Hi there, I’m Eike.
I am a postdoctoral researcher at DTU Compute, in the section for Visual Computing. In my current research within the project Bias and Fairness in Medicine, I (together with my amazing collaborators) attempt to answer the following questions:
What does it mean for a data-driven health risk score model to be “fair”? How can we test whether a model is fair, and how can we design such a model?
Allow me to elaborate just a tiny bit. Health risk score models are likely to be used for resource prioritization in the healthcare system, for example by influencing who gets access to acute care and who does not.1 As these are decisions that influence human livelihoods, we – as a society – would obviously want these decisions to be made “fairly”. But what does fairness even mean in this context?
- Should men and women (on average) get an identical amount of extra care?
- What if a disease has a higher prevalence in a certain group?
- What if certain groups are especially affected by a disease, but it is impossible to identify these groups based on available data?
- What if the data that are available are biased due to (historical or present-day) societal biases, such as poor patients having worse access to medical treatment compared to rich patients?
Once the philosophical question of which fairness definition to pursue is answered, various technical questions arise: how can the fairness of a model be quantified, and how can we actively build a model that is fair in the chosen sense?
- I am co-organizing two exciting events on fair AI in medical imaging this fall, a workshop at MICCAI and a free, online symposium in November. Be sure to join in if you’re interested in these topics! We have an exciting line-up for both. (Sep ‘23)
- Our Cell Press Patterns perspective piece The Path Toward Equal Performance in Medical Machine Learning is out! Find a short summary here. (July ‘23)
- Presenting our work on risk score fairness and metric choices at the very inspiring FAccT’23 conference in Chicago! Also, we have published a preprint on the fairness of demographic invariance in medical imaging and a PNAS commentary on what to do when complete bias removal is not an option (May/June ‘23).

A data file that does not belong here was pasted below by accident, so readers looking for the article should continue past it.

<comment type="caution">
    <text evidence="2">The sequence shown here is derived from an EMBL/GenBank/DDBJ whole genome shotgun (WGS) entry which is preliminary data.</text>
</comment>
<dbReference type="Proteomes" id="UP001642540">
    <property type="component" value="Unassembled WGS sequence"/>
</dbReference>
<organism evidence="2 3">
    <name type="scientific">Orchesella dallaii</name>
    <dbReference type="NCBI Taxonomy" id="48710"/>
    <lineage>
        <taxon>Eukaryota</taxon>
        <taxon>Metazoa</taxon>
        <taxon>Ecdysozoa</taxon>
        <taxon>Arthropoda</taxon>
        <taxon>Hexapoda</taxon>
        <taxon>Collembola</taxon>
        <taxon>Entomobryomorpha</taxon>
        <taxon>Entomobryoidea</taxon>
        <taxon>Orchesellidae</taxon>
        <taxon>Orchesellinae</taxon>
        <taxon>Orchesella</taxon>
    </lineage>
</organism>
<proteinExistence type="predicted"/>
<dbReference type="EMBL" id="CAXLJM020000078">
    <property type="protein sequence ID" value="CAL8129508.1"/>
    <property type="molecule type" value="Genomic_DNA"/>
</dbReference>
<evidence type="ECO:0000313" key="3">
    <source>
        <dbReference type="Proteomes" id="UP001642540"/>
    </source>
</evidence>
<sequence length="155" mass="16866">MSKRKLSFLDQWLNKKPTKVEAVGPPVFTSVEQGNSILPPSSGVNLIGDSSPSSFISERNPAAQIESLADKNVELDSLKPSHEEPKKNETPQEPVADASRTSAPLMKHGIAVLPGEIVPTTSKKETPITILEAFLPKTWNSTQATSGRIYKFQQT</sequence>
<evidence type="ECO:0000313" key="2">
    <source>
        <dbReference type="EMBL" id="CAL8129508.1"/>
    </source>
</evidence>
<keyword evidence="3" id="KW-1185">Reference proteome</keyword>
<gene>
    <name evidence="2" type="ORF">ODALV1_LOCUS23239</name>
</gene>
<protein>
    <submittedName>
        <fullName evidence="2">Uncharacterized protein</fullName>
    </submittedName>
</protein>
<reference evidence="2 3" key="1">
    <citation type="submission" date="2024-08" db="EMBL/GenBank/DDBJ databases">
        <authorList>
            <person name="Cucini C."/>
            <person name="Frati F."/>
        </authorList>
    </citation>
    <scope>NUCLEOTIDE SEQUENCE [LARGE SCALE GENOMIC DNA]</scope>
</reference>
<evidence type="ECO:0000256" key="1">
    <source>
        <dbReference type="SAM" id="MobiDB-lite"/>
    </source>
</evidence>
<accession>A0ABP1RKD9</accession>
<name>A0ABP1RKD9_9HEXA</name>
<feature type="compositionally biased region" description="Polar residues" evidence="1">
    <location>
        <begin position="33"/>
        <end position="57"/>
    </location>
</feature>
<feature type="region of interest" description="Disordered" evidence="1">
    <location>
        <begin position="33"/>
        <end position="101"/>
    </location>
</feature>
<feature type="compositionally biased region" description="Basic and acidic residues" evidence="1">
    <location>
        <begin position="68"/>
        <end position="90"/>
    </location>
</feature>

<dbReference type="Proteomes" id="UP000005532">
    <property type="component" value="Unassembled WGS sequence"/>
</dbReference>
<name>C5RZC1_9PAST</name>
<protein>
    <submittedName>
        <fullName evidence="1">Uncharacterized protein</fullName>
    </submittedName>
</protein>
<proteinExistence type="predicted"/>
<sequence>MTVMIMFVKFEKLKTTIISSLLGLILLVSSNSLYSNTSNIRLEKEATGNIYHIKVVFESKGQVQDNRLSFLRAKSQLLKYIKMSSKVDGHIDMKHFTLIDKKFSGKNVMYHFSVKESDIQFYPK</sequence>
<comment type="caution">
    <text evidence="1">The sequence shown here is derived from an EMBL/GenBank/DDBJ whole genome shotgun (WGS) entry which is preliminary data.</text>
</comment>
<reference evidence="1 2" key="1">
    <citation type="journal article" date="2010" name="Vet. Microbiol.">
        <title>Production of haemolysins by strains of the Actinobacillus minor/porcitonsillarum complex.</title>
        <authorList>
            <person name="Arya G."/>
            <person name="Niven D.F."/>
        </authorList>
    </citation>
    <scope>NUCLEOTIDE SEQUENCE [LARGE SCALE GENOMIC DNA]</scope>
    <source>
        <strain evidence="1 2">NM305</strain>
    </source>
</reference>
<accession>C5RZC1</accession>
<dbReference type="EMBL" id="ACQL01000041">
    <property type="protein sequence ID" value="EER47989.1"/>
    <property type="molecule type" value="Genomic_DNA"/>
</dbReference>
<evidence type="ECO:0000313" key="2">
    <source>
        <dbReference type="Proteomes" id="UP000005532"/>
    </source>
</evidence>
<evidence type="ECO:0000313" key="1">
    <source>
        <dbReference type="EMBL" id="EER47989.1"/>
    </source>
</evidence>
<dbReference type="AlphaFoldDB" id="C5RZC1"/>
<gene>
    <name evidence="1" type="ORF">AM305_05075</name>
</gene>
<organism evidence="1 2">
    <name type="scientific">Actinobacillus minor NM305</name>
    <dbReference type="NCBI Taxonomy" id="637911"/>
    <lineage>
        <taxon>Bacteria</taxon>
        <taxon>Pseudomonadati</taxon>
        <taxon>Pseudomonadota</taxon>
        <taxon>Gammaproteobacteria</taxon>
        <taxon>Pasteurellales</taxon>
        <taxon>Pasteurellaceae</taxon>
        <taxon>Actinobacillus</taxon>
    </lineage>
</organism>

- Got invited to participate as a speaker in a wonderful Masterclass at the Lorentz center in Leiden on the clinical implementation of surface EMG measurements of the respiratory muscles (April ‘23).
- Went to MICCAI in Singapore to present our work on the impact of dataset group representation on MRI-based AD prediction performance (Sep), co-organized two events on fairness and responsibility in medical ML (1, 2, in Oct), and presented in a wonderful session on Biases in ML at the inaugural Danish Data Science conference (Nov ‘22).
- Two new journal papers with my previous group from Lübeck are out: Blind source separation of inspiration and expiration in respiratory sEMG signals and Model-based Estimation of Inspiratory Effort using Surface EMG. Also, I am now officially affiliated with the Pioneer centre for AI. (Jul ‘22)
- Our survey paper on responsible and regulatory ML for medicine got accepted and published, our MICCAI paper on feature robustness and sex differences in brain MRI got accepted, I wrote about climate change and AI, and we won funding by the DDSA for organizing a workshop on responsible ML for healthcare in autumn. (May/June ‘22)
- Had the honor of co-organizing (together with the amazing Laura Alessandretti) a workshop on Ethical, Secure, and Just AI at the opening event for the new Pioneer Centre for AI. We had an amazing list of speakers and panelists! (Mar ‘22)
- Our paper about surface EMG-based quantification of respiratory effort got published in Critical Care (Dec ‘21)
- Co-organizing a recurring seminar series on responsible AI now! Accessible via Zoom, everyone welcome. :-) (Dec ‘21)
- Started as a postdoc at DTU Compute with Aasa Feragen and Melanie Ganz (Sep ‘21)
Previously, I worked at the University of Lübeck, in the Institute for Electrical Engineering in Medicine. In a project executed together with the research unit of Dräger Medical, we worked hard to bring surface electromyographic monitoring of respiratory effort into clinical practice for improving mechanical ventilation. My research in this context spanned mathematical modeling, signal processing, parameter identification & statistical inference, all related to either surface electromyographic measurements, respiration, or both. See my previous publications for some of the work we did.